• how much does a mortgage broker get paidHow Much Does a Mortgage Broker Get Paid?

    Many of our inquiries from outsiders and clients want to better understand how much does a mortgage broker get paid. That is a fair question and one that I personally do not mind sharing. In fact, this is the first time I have ever wrote about this. Given our combined experience of 33 years and having lent over 1 billion dollars, we feel the client should understand all aspects of the thought process including how we get compensated. We have decided to demonstrate how mortgages fit in certain categories and how we get paid fills these categories. Factors to consider are the client’s credit, the client’s income, the location of the property and the amount of equity that the clients have.

    In determining how much does a broker gets paid, it is important first to determine what kind of mortgage we are dealing with. Based upon what Sean Howard and I experience, an appropriate breakdown would be the following:

    • 90% Prime Mortgages – Good credit, good income and good equity
    • 10% Sub-Prime Mortgages – Credit, income or property may be funded

    Let’s begin with the easy as to how we earn a commission. We are fortunate that most of our clients fall into the prime section where they get the best rates. Since Mortgage Architects does such large volume, we are able to retrieve the lowest rates with all companies. The next factor is the amount the borrowers require for a mortgage. The final factor is the term that a client chooses. If a client takes a 10-year term, we get paid the highest commission. (We never put clients into a ten-year term). Commissions range from 0.4 of 1% for a one-year term up to 1.40% for a ten-year term.

    Eg. Sara purchased a home for $300,000. She has a 20% down-payment and requires a mortgage of $240,000 over 25 years. She has decided on a 5-year fixed product. What are we paid? It ranges from .75 of 1% to 1.20, so in Sara’s case, we could receive between $1800 to $2880 in commission.

    Sub-Prime Mortgages become a little trickier. Depending on the degree of difficulty and the area in which you may live will determine how much we get paid. Let’s explore this further. Most of the remaining 10% of our files can be broken down accordingly: 85% of the sub-prime files are easy to fix, the remainder, not so easy.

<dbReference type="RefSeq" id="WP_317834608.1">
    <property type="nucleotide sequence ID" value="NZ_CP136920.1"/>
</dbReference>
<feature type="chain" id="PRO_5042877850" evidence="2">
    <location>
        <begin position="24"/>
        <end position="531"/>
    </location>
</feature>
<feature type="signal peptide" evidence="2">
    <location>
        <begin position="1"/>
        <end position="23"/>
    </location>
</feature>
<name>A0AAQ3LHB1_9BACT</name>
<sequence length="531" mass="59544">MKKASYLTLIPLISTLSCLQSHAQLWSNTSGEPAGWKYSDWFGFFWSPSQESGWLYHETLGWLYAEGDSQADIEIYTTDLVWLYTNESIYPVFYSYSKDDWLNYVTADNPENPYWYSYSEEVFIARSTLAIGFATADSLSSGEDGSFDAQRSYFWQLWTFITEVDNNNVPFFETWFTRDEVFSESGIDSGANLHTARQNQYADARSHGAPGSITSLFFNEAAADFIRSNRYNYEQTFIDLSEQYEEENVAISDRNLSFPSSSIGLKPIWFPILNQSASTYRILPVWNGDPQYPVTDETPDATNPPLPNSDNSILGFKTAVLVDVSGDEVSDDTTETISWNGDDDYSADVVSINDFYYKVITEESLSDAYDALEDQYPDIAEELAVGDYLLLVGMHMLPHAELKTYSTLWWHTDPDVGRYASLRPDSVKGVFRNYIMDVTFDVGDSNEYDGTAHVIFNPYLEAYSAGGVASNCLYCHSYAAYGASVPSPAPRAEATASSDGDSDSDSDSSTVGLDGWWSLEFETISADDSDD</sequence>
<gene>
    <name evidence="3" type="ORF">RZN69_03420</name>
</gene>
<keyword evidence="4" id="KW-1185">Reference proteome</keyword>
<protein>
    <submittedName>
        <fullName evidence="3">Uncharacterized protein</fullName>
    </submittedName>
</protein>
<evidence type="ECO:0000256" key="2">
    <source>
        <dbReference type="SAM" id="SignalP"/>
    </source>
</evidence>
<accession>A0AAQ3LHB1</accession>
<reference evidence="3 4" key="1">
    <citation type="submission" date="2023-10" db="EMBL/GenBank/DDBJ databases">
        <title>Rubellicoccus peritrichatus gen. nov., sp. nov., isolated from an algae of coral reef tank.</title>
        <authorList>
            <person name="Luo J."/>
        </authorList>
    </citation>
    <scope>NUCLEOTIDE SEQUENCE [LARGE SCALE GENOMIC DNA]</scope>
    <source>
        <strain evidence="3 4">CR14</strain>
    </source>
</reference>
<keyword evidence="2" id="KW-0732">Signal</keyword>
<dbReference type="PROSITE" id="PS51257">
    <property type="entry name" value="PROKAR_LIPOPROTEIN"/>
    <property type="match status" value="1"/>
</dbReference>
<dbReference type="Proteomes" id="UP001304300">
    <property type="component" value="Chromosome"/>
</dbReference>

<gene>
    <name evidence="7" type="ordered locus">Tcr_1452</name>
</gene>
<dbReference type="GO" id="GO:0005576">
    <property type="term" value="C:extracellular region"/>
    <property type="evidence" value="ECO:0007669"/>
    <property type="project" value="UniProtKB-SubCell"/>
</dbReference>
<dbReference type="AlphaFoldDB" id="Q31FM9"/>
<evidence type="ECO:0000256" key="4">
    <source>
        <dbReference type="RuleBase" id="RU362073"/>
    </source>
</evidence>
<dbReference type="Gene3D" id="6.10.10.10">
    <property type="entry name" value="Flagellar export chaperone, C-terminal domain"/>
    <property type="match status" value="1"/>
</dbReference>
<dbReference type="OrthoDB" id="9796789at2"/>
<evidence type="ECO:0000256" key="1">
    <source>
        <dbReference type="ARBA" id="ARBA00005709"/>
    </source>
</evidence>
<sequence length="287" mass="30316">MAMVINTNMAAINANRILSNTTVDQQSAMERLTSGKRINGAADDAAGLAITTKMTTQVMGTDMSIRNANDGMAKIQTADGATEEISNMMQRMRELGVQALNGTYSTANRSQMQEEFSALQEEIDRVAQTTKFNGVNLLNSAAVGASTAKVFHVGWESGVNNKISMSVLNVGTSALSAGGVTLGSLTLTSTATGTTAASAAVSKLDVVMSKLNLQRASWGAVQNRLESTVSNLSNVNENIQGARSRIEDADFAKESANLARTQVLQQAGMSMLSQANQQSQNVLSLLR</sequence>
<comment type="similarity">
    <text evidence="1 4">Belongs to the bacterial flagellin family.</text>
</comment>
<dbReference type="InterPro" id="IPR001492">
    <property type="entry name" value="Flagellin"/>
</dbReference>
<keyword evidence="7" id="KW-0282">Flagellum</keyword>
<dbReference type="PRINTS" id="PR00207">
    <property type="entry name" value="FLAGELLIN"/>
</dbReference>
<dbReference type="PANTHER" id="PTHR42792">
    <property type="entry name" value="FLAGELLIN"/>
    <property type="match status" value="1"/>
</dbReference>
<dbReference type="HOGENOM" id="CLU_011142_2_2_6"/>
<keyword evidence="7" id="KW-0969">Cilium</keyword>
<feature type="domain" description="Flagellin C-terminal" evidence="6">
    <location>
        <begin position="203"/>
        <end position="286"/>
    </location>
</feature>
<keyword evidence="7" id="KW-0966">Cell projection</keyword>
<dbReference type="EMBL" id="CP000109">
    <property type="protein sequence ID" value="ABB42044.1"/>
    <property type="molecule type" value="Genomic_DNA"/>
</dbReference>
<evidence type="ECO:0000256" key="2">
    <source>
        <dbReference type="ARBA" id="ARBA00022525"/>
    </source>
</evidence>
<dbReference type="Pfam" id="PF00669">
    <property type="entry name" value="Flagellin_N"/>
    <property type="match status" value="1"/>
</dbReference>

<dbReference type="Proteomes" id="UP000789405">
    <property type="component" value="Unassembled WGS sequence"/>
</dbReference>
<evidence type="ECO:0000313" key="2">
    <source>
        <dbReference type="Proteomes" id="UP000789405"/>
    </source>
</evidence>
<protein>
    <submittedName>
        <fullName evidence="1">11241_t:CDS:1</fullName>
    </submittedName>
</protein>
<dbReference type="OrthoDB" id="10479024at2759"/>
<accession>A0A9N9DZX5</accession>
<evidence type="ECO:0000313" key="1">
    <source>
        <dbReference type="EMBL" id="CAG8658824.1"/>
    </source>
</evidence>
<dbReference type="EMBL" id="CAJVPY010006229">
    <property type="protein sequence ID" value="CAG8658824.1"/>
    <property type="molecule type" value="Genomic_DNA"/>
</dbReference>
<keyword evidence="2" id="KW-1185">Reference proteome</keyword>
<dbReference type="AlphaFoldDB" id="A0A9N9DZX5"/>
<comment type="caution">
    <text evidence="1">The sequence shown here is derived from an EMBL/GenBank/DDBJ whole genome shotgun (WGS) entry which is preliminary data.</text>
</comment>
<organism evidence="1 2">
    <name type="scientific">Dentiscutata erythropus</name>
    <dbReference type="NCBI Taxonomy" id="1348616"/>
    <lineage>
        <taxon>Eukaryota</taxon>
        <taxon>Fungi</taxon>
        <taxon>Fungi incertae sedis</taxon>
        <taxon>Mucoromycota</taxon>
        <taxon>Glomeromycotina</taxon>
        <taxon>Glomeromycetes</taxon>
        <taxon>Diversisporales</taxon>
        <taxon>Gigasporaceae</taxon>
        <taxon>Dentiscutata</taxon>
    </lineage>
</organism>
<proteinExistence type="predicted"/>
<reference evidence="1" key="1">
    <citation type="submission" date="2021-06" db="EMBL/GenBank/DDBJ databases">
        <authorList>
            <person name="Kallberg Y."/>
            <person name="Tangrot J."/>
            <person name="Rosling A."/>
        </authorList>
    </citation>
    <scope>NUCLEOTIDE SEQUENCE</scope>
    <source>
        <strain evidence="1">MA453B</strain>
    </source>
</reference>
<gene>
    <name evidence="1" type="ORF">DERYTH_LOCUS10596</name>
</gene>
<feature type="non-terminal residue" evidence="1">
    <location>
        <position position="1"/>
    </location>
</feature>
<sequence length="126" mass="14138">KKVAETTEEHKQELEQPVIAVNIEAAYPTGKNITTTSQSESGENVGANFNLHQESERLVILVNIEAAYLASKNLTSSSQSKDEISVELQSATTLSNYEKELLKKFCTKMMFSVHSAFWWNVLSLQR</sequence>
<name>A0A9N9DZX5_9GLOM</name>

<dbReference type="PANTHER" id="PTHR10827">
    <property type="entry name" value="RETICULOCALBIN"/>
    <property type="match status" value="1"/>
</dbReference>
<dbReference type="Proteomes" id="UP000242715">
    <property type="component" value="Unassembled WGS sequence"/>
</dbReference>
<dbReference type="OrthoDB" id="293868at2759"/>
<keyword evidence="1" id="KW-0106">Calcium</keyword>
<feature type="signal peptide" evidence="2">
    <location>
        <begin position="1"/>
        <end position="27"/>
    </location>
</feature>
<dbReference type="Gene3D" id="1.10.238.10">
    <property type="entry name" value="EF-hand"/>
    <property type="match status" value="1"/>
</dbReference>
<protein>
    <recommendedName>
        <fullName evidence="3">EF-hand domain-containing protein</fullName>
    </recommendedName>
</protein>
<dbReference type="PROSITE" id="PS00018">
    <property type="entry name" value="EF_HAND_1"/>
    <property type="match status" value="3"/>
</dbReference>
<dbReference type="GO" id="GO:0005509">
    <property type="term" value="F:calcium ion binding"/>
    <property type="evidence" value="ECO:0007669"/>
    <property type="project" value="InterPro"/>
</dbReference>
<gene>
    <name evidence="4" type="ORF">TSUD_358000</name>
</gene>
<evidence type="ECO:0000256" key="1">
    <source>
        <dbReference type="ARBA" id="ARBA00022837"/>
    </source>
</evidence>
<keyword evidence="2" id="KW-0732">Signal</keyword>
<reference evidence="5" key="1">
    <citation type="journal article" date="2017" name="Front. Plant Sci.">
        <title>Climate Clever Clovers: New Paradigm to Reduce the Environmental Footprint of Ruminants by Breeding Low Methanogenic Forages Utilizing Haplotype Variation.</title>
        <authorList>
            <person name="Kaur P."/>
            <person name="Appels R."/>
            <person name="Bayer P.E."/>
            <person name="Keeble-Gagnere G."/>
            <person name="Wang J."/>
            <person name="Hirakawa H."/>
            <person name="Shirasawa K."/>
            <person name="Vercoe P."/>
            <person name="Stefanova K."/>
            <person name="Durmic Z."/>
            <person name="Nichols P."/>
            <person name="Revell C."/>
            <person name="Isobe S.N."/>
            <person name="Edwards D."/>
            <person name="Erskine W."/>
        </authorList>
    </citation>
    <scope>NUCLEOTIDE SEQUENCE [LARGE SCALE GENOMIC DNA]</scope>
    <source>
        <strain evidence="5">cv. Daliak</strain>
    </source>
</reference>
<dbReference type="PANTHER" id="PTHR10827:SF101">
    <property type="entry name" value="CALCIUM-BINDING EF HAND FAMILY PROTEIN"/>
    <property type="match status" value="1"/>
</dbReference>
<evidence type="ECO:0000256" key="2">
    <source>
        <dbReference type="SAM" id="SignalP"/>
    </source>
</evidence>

Sean Howard and I take a very strong approach that if our client(s) do not have an exit plan in place, we will not entertain business. What determines an exit strategy? Your client has poor credit and we need time to fix it, so we can help them get back to the best rates. Income is low this year due to an accident, illness, temporary layoff or even unemployment. As your economic situation improves, so will your mortgage rate and your cash flow.

    With sub-prime rates, not only are mortgage rates higher, but the lenders charge at least 1% of the mortgage amount. In most cases, we do not charge on these files. Why? We are hoping that if we assist you in improving your financial life with our teaching, when you are ready to go with better rates in the future, you the client will come back to our services. As mentioned, our goal for the consumer is to fix the flaw and get back to the best lenders where our clients can save more money. Depending on the individual situation, we will not take a term longer than two years in the sub-prime rates.

    Let’s look at another situation.

    Sara requires a $240,000 sub-prime mortgage for a short period. How much does a mortgage broker get paid? We generally get paid between 0.5of 1% and 0.65 of 1%. So, in Sara’s case, the lender would pay us $1200 to $1565.

    The last area to review is the private mortgage world. They are the most difficult to place and most time consuming. In the vast majority of cases, this is due to the client having no income that they can prove or they may be situated in a remote area where lenders refuse to go. These private mortgages are funded by private companies or private individuals and represent our smallest volume of our mortgages.

    Eg. Sara bought a home in a rural area and she requires a $240,000 mortgage. Since the financial institutions refused her mortgage, we found a private individual who will provide Sara her mortgage funds. Since the individual investor does not pay us, we generally charge a 1% fee or, in this case, $2400. This includes setting up the loan, organizing the appraisal and providing all the necessary paper work.

    We hope this helps you better understand how we get compensated. The examples above do represent the majority of cases, although some mortgages could provide a twist not covered in these instances. Any further questions can be obtained by communicating with our office with that double-no guarantee: No obligation and no pressure.

    Robert Floris is a Mortgage Broker. His office is located at 651 Fennell Avenue East in Hamilton, Ontario. If you would like to speak with Robert, he can be reached at 905-574-9200 #215. Alternatively, you can contact Robert here.

    If you would like to apply for a mortgage online, please follow this link.

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